(Reuters) - Earlier this month South Korea proposed military talks with the North. The formal initiative from Seoul’s new government could lead to the first high-level discussions between the rival states since 2015.
North and South Korea are technically still at war, but as Kim Jong Un in the North speeds up his missile tests, Southern President Moon Jae-in wants to persuade Pyongyang to revive a “sunshine” era of talks from the early 2000s. Sceptical media and analysts have dubbed his efforts “moonshine.”
A Reuters analysis of South Korean unification ministry data shows how in five decades of relations between North and South, communication has rarely been so barren. (tmsnrt.rs/2t8i6no)
Changes in relations between North and South have hitherto largely been driven by politics in the democratic South, where some new administrations have rapidly overturned their predecessors’ policies, the data shows.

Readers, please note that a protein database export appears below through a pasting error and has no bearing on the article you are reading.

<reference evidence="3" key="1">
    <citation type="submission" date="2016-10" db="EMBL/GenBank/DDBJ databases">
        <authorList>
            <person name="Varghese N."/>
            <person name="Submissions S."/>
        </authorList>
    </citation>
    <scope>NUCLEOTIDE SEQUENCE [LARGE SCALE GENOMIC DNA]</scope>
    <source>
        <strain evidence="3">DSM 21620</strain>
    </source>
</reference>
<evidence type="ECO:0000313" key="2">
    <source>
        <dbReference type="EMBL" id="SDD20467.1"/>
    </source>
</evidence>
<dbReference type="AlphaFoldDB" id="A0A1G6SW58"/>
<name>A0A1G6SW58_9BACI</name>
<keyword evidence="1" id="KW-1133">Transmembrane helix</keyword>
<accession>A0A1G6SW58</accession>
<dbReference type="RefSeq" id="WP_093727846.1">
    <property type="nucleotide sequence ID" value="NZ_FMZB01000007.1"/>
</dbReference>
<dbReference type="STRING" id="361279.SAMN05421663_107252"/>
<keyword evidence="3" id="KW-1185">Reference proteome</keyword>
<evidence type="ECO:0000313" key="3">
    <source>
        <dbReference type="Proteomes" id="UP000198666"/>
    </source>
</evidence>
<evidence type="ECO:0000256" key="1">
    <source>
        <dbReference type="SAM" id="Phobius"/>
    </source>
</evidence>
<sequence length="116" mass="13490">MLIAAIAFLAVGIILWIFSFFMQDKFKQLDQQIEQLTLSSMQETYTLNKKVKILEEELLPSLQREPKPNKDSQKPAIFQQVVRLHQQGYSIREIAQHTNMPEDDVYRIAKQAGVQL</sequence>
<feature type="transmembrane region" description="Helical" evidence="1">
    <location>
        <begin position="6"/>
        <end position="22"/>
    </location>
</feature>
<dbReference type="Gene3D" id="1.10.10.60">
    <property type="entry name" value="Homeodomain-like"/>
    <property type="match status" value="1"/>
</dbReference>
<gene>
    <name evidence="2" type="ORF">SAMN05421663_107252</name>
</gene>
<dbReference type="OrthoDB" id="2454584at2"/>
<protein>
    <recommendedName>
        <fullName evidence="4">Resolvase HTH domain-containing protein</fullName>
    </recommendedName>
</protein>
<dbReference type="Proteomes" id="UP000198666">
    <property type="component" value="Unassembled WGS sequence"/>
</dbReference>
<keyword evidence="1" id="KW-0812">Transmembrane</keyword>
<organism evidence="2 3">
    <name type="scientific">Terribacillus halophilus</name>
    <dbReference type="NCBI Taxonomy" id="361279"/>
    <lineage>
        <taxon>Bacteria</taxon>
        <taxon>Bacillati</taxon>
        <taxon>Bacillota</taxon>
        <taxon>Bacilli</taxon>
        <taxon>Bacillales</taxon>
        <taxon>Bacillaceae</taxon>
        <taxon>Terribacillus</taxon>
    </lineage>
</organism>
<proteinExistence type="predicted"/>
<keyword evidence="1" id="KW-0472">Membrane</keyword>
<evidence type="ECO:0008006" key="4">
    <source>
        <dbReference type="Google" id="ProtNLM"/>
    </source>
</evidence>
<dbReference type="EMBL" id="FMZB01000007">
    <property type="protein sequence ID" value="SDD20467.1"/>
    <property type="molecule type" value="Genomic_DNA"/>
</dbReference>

Totalitarian North Korea has remained relatively consistent, but its banned nuclear and missile programmes have slowed dialogue efforts.
If fresh talks do go ahead, they could lead to the first reunions of a small number of families still separated by the Korean War this October when both Koreas celebrate Chuseok, a national holiday of thanksgiving.
North Korea has not yet officially responded to the proposal from the South, but a commentary in the ruling Workers’ Party newspaper dismissed it as “nonsense.”
Reporting by Jin Wu, Weiyi Cai and Simon Scarr in Singapore; Writing by James Pearson in Seoul; Edited by Sara Ledwith